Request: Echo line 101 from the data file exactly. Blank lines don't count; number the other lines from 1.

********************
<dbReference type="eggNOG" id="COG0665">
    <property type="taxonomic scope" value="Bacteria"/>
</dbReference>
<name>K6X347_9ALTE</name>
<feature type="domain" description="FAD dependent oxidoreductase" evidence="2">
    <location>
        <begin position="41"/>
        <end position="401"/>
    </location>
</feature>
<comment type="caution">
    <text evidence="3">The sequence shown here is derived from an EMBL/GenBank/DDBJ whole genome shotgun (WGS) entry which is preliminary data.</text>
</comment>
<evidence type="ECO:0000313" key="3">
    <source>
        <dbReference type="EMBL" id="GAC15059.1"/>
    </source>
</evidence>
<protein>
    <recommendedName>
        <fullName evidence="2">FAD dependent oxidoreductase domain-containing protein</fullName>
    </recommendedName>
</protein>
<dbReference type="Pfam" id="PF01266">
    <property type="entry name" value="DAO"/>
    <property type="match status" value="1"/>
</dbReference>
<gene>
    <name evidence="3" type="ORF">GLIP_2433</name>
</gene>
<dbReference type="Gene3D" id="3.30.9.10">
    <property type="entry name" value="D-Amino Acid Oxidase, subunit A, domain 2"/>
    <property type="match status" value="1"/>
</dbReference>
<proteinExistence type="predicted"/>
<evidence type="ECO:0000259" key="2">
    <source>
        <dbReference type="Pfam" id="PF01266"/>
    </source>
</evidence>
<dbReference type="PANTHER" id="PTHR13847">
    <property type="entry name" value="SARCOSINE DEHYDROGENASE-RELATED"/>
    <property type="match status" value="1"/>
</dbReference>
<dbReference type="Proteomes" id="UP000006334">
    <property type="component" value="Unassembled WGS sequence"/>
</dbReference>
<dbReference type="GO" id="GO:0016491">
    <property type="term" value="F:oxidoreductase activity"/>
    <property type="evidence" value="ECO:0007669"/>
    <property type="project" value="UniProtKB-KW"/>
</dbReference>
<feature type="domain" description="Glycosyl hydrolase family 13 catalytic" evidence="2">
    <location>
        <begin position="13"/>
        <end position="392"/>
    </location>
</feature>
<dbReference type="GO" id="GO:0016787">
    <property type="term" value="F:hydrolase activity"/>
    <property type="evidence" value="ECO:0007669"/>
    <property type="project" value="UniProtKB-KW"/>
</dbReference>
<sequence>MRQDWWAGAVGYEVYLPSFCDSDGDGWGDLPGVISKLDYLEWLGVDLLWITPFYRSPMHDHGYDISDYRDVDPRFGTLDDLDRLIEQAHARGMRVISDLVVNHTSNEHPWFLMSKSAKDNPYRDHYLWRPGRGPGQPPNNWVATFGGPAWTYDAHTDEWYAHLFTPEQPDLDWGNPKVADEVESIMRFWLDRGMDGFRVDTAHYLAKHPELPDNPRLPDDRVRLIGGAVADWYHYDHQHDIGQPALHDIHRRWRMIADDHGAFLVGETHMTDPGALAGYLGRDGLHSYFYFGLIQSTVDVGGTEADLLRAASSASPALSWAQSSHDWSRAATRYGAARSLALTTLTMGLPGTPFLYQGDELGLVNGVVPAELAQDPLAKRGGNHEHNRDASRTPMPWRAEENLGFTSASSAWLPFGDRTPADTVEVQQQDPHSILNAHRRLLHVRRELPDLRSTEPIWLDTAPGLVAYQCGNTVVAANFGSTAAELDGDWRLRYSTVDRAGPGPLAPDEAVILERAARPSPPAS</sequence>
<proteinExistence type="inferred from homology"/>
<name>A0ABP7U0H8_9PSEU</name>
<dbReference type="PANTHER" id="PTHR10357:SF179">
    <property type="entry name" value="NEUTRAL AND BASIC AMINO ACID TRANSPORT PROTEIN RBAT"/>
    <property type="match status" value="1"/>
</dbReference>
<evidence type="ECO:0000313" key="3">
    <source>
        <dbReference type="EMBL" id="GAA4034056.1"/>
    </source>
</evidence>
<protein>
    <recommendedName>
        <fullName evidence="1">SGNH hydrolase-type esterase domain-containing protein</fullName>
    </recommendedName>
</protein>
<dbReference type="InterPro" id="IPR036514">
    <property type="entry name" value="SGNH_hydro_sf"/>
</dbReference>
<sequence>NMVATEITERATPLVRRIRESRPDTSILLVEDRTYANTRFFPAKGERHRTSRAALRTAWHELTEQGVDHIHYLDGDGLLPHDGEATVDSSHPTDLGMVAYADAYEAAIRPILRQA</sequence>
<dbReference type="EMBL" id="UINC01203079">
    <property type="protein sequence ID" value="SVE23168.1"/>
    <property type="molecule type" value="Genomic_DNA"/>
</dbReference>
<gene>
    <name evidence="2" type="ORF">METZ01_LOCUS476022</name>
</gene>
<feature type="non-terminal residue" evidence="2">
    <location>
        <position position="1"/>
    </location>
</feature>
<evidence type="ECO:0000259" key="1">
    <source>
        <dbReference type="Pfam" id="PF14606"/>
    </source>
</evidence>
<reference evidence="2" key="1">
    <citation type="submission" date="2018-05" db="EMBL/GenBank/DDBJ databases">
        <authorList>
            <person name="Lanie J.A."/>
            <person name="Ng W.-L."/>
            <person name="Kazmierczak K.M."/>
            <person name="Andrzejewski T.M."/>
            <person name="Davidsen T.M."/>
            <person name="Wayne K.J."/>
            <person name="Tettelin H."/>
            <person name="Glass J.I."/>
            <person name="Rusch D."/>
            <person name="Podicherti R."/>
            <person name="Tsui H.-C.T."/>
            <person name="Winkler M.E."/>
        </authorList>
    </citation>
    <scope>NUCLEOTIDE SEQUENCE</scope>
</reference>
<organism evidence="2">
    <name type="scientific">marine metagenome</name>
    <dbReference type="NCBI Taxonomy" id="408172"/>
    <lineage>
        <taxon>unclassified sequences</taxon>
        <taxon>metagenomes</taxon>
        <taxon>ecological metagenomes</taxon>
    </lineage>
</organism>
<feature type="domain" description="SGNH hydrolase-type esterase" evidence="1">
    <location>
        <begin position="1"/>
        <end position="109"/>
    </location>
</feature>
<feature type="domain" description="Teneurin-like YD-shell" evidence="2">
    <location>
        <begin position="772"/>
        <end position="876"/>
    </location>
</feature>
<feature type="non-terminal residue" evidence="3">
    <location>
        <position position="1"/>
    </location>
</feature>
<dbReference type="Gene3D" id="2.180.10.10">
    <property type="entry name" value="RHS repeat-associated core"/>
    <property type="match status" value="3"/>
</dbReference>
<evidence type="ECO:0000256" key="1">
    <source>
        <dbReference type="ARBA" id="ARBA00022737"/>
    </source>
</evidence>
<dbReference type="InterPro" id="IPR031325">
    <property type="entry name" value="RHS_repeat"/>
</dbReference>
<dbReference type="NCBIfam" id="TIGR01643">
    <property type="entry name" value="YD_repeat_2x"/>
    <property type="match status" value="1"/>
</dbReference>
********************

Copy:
</evidence>